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Semantic Debate and Reasoning Web Application

From: Cerin <chrisspen@gmail.com>
Date: Wed, 18 Mar 2009 07:56:35 -0700 (PDT)
Message-ID: <22580463.post@talk.nabble.com>
To: semantic-web@w3.org

I'm at the brainstorming stage of a semantic application, and I'd like to
get some feedback. I'd like to create a web application that would provide a
structured debating format that would incorporate semantic rules and logic
entered by users. The basic idea is that a user would enter an assertion,
evidence, and definitions, and other users would vote on the accuracy of
these elements, or extend them with their own arguments. The system would
also make an attempt to validate logical arguments, and show where a user's
line of reasoning is incomplete, flawed, or contradictory, and would need
correction or clarification.

To use a controversial political example, a user might enter the assertion
"The war in Iraq is a mistake." and then enter the supporting argument
"because, it costs billions with no tangible benefit to the US". The user
might optionally enter definitions and examples for "tangible benefit" for
clarification. Another user might disagree and enter a counter argument,
claiming "The Iraqi government shares security intelligence" and that
"Security intelligence is a tangible benefit". An arbitrary number of "for"
and "against" arguments could be added, and the results accumulated in the
parent assertion.

The goal isn't to simply find the consensus opinion on an issue. A basic
poll can do that. Instead, I'm interesting in finding the clearest most
unambiguous and quantifiable line of reasoning supporting an opinion,
especially when a subject has conflicting opinions. I used the above example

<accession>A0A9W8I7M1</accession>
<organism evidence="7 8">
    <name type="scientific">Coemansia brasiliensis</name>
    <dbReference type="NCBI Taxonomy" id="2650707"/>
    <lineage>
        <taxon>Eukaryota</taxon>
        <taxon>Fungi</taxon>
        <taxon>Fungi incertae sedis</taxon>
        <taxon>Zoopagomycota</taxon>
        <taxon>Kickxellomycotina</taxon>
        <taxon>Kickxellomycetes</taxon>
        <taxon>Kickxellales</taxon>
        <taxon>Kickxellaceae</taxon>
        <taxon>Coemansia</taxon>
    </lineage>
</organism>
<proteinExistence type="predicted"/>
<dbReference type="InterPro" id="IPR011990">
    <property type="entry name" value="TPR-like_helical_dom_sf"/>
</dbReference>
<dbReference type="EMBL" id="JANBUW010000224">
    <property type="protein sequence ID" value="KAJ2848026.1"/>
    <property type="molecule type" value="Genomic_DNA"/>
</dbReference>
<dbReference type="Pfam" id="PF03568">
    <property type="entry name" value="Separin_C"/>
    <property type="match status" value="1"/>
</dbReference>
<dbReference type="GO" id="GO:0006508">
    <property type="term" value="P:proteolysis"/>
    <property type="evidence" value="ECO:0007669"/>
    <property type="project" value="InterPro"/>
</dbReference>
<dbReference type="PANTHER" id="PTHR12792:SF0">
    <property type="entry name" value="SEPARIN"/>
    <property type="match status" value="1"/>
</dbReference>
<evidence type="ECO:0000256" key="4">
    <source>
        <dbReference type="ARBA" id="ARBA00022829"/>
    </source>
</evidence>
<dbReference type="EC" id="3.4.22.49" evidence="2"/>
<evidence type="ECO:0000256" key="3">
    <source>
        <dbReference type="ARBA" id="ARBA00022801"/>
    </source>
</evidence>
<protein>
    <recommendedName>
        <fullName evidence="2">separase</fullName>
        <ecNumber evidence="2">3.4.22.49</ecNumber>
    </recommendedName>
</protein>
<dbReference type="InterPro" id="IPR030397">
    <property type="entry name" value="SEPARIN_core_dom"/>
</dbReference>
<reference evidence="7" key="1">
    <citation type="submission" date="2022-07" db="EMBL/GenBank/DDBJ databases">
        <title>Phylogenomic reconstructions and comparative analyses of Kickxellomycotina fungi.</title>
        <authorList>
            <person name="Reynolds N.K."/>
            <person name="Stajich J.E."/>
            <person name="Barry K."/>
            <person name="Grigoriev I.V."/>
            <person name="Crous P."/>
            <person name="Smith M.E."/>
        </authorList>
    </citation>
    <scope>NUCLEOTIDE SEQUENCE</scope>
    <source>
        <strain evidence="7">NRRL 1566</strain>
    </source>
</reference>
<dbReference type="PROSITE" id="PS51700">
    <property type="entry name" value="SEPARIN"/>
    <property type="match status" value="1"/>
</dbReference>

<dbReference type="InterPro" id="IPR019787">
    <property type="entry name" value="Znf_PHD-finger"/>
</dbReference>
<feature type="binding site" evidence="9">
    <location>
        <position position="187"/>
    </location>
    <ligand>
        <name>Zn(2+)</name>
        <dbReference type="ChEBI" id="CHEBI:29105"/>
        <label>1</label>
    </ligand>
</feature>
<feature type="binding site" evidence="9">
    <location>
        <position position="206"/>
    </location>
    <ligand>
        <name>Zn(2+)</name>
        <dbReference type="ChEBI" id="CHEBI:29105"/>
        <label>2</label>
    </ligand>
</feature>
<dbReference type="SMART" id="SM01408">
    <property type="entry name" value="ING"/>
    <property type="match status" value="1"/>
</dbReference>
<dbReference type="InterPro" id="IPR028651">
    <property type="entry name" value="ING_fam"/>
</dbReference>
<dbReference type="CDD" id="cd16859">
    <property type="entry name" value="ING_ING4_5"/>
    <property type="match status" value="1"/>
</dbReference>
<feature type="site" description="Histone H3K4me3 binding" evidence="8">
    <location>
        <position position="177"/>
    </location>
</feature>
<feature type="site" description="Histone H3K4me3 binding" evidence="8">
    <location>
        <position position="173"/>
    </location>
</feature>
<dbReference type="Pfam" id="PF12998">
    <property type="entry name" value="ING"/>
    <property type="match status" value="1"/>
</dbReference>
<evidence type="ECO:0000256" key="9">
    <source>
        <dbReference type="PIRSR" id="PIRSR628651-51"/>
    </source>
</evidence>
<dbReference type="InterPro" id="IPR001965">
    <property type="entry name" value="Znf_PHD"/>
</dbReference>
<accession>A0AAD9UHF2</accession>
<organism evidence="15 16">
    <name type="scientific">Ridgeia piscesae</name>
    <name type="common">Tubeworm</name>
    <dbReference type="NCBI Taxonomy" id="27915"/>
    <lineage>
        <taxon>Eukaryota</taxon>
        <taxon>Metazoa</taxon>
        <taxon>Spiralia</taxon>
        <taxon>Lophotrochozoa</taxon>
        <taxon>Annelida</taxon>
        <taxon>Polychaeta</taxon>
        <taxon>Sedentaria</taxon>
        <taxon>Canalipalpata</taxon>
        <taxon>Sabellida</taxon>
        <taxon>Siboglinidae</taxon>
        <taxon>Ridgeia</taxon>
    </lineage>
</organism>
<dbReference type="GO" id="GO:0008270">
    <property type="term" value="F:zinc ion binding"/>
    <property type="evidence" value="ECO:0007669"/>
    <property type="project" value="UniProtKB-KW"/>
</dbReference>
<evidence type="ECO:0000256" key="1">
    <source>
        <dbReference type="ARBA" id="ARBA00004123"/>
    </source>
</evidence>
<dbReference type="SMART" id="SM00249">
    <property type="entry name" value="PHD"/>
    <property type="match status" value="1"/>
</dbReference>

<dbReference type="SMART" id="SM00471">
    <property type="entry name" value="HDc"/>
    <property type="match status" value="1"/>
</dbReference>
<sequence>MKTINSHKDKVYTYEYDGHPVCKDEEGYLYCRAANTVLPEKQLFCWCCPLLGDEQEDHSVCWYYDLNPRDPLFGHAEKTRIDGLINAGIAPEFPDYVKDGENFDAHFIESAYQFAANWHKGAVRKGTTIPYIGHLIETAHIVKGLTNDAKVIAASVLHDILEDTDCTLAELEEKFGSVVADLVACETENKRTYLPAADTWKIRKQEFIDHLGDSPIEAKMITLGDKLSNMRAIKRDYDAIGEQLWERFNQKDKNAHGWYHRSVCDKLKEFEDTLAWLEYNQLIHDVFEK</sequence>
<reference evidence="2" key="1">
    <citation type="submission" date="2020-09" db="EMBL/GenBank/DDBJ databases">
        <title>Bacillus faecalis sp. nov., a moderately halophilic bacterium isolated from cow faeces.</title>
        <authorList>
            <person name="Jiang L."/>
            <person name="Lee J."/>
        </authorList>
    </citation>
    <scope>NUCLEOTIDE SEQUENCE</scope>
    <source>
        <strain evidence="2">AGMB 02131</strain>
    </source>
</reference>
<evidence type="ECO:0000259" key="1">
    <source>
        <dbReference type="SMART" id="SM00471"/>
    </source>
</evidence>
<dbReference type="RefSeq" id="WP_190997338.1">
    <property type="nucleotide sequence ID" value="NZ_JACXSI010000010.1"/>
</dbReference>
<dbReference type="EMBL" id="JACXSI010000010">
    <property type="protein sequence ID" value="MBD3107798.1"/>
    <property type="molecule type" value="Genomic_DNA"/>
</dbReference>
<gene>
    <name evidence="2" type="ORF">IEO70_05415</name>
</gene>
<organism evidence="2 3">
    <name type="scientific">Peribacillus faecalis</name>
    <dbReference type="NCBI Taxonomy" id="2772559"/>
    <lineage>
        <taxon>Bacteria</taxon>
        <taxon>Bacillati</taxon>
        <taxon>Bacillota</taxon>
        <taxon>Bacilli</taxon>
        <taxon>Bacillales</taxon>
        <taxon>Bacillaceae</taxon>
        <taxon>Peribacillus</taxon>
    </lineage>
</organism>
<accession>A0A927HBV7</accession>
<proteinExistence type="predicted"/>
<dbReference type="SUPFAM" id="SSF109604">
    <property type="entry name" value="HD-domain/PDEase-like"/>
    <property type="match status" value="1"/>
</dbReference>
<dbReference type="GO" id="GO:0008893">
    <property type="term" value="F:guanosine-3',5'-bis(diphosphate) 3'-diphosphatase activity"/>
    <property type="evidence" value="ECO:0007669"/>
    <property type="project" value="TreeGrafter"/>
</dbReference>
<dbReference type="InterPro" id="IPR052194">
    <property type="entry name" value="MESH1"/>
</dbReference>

since it has passionate arguments on either side. In these cases, I'm
curious to see which position can be quantifiably reduced to the clearest
line of reasoning, instead of the knee-jerk oversimplified diatribes we
typically see in the main stream media. Another goal would be to filter out
misinformation and mischaracterization, using a combination of user votes
and automated logic validation.

Of course, I realize this is no simple task. I have a little background in
machine learning, so I can imagine how impossibly complicated implementing
this system could become. I also realize that not everyone's opinion is
based on logic, and that a certain amount of "unexplainable bias" is to be

However, I'm not too familiar with how much this subject overlaps with the
semantic web topic, so my basic questions are:

1. What's the prior art and existing technology?
Yes, I've Googled, but since I'm unsure what exact topic this falls under, I
don't think I'm getting a comprehensive picture. As far as I can tell,
there's nothing that exactly attempts what I'm suggesting. The closet I've
found are the various automated logic parsers (e.g. for OWL and RDF), which
don't seem to support context, probability, or any kind of accumulation of
discrete examples into higher-level statements, which I'd expect this
project would require (but please correct me if I'm wrong).

2. Do these goals seem obtainable?
Does my idea seem reasonable, insane, far-fetched, etc? Clearly, I've
glossed over the technical details, partially for brevity, and partially
because I'm not completely sure how I'd implement it. I'd expect the initial
system to be limited in the terminology it would support. I doubt you'd be
able to enter arguments in natural language. Instead, to help simplify the
initial implementation, the user would have to enter a simplified grammar
tree. To use the above example, the assertion might be entered in indented
form like:

The war in Iraq
a mistake
        no tangible benefit
            the US

If such a system were created, I'd imagine it being Wikipedia-like, in that
there would be no clear profit motive behind it, so it would have to be
open-source and community driven.

I appreciate any thoughts.


P.S. Sorry if the above example in any way offends. I'm usually apolitically
and generally go out of my way not to advertise my personal political
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Received on Thursday, 19 March 2009 01:24:35 UTC

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